Dwelling in the Shelter of God

He who dwells in the shelter of the Most High will abide in the shadow of the Almighty. I will say to the LORD, ‘My refuge and my fortress, my God, in whom I trust.’ This psalm says that if you dwell in God’s shelter, you will abide in in the shadow of the Almighty. The point is that if you find rest and protection in God today, you will have his protection always. This reminds me of one of my favorite paintings. It’s a portrait of a person in a lighthouse that is surrounded by waves. As the waves are crashing around, the person is safe in the lighthouse. Oftentimes, we can find ourselves as Christians, in the midst of storms. Sometimes the storms seem insignificant. They could even be “storms” of prosperity that seek to get our mind off of God and onto our good circumstances. But we don’t know what the undertow is like.  Other times, the storms are painfully obvious. If we walked out of the Lighthouse, we’d be taken away. Yet, no matter what the storm, God is our refuge forever. He is worthy to be trusted. I don’t know where you are today or what struggles or joys you face, but our rest and hope aren’t in circumstances, our refuge is God. He is our security today and forever. Because of Jesus, all who trust in him are eternally secure in God’s trustworthy...

I can do all things?

If you were to overhear a conversation between me and someone else, and the other person was talking about having a headache that persisted the whole day – to which I responded, “That’s the worst” – you probably wouldn’t walk away from that conversation thinking, “Pastor Timothy thinks that’s the worst thing that could happen?! What if a family member died? What if he got into a car accident?” You wouldn’t think that way because you have a context to those words. You understand the tone of voice and you know how people can talk in our culture about those types of things. Context, Context, tone and language are very important, aren’t they? The same is true in the Bible. In this past week’s Fighter Verses, we have a verse that is probably one of the most misapplied verses in the Bible: “I can do all things through him who strengthens me.” Can we do all things through Jesus? Can you fly? Can you lose 10 pounds? Can you increase your savings account? Is that what this verse is talking about? Well, let’s get the language. In the original Greek, verse 13 is simply “All I am able to in the One who strengthens me.” Translators in English put in the word “do.” But the context helps us to know that Paul is talking specifically about having contentment in any type of financial circumstance – plenty or hunger. This is the miracle. The miracle isn’t that God can increase your savings account. It’s that God can work in your heart in such ways that you don’t find contentment in cold,...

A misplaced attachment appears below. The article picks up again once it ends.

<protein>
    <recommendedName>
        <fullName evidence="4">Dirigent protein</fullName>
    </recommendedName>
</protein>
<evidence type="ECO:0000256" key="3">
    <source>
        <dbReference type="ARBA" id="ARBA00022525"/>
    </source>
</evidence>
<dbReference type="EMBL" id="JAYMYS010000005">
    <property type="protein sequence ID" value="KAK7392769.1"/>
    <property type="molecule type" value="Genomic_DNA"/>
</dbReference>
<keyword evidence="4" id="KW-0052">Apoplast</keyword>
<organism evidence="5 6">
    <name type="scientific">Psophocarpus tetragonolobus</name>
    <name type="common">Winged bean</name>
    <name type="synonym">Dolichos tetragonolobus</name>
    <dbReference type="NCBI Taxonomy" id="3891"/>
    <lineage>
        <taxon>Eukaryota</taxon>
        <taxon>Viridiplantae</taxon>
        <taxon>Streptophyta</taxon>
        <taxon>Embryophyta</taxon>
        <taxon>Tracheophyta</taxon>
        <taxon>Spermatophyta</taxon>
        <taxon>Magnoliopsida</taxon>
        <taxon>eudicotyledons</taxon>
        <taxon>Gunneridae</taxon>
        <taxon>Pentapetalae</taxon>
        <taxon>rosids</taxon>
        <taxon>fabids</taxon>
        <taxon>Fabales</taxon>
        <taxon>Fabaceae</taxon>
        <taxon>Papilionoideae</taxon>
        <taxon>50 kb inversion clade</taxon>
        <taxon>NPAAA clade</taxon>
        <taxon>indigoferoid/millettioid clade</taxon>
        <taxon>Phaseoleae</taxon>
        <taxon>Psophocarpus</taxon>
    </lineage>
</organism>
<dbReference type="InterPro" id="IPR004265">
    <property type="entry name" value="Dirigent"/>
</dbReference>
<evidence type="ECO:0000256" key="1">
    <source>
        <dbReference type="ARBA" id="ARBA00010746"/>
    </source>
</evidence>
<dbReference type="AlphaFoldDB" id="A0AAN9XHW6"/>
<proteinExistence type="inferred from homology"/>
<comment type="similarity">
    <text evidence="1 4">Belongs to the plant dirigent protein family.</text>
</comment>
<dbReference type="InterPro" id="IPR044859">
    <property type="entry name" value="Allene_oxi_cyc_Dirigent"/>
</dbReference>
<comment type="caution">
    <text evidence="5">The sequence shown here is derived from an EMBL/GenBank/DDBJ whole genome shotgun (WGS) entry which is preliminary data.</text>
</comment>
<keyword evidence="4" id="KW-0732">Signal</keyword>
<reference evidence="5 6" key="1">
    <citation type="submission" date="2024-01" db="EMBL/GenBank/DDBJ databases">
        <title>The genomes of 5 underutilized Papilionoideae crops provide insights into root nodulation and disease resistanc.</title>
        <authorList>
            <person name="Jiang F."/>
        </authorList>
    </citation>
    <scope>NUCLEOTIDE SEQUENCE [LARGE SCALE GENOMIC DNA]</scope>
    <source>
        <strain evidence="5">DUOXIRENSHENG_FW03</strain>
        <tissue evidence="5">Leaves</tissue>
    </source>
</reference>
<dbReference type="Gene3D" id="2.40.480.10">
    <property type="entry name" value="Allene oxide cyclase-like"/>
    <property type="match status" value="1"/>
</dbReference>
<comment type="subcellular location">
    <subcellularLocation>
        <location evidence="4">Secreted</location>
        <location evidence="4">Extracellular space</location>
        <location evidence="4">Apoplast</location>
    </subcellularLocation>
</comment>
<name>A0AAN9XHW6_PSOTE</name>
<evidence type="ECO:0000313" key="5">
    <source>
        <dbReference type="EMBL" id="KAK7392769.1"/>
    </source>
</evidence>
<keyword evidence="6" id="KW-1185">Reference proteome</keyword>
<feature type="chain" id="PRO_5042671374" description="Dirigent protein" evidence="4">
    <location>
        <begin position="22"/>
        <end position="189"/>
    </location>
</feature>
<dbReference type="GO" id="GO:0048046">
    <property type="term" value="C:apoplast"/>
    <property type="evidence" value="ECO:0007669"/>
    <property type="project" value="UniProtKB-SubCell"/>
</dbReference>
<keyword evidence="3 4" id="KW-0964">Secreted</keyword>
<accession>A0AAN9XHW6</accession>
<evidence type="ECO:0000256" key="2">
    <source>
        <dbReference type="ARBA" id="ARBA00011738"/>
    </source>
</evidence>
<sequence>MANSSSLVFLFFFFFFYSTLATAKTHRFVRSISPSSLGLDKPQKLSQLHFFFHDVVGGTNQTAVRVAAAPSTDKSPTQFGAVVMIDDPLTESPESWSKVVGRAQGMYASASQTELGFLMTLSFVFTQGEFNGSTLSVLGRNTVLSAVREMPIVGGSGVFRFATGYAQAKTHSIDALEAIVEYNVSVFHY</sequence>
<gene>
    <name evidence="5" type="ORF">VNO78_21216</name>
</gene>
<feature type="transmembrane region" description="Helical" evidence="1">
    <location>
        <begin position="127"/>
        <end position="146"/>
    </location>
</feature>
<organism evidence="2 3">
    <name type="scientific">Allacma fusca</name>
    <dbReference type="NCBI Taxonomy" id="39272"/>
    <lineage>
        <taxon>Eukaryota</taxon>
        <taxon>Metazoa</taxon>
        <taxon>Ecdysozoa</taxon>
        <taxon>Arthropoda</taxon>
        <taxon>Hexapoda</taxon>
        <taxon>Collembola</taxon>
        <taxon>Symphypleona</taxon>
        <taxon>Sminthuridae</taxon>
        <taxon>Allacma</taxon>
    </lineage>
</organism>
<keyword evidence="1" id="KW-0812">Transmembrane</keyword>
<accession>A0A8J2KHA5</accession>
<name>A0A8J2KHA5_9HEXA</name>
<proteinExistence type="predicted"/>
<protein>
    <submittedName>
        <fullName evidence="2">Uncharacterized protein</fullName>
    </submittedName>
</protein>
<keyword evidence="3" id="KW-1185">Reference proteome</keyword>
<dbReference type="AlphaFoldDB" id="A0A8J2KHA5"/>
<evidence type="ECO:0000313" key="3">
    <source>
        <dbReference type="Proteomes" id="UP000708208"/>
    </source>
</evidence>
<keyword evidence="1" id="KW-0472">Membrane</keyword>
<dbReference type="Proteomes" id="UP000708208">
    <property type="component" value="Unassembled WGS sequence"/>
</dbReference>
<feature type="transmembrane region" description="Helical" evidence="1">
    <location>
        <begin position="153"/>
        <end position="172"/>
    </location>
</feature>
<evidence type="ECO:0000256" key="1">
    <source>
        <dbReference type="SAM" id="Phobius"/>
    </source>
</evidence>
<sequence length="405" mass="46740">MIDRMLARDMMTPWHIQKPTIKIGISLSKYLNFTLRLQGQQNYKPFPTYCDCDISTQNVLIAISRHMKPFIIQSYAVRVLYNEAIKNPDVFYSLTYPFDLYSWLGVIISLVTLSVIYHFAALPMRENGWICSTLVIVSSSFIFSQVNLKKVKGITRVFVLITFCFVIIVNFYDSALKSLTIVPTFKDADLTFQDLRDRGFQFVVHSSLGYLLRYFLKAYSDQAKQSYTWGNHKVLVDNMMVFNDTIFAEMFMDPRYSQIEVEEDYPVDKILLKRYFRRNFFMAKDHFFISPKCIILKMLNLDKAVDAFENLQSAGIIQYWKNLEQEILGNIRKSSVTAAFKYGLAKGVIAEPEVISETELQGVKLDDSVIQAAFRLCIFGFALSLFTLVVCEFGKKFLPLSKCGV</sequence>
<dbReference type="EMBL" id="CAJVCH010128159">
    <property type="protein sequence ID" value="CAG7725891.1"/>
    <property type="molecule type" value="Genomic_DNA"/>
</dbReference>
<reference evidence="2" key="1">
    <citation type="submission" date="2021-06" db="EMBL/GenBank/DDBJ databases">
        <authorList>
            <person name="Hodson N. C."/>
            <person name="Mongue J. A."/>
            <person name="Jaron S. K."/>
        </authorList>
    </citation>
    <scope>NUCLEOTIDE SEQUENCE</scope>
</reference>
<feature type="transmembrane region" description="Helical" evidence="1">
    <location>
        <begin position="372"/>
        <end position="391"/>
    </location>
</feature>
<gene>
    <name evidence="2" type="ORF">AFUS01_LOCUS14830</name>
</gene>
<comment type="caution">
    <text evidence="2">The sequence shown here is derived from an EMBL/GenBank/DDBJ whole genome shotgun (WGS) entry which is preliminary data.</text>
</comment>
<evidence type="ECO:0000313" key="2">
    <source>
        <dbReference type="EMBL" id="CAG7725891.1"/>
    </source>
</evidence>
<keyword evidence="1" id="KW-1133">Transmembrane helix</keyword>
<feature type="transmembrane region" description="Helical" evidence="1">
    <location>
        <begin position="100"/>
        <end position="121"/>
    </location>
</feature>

If anyone is in Christ, NEW CREATION!

Second Corinthians 5:17 says, “Therefore, if anyone is in Christ, he is a new creation. The old has passed away; behold, the new has come.” If you have a KJV or NKJV Bible translation, you’ll see that the phrase “he is a” in italics. The reason there are italics is because those words aren’t in the original Greek. A more literal translation would be: “if anyone is in Christ, new creation.” My question is why the translators decided to put it “he is a.” Many Christians use this verse to say that we personally and individually have changed from the inside-out. And while the Bible gives other verses saying that those who trust Jesus have been given new hearts to love and follow God, I don’t believe this verse is saying that. Instead, whenever the phrase “new creation” is used, it’s referring to something broader and bigger. And what Paul is saying here in 2 Corinthians 5 is that if you are in Christ, you are a part of something big. You are a part of the new creation! Think about that, Ventura. We humans long to be a part of something bigger than themselves. We want to know our lives matter and that we have greater hope. This verse shares that hope. If you are in Christ, you are a part of the new creation! All the bad, sad, wicked things are unraveling and becoming untrue. Someday, everything will be restored and made perfect, and in that new creation we are going to dwell with God – the eternal One. Even right now, you are a part of Jesus’ work...

The Final Days of Jesus: Sunday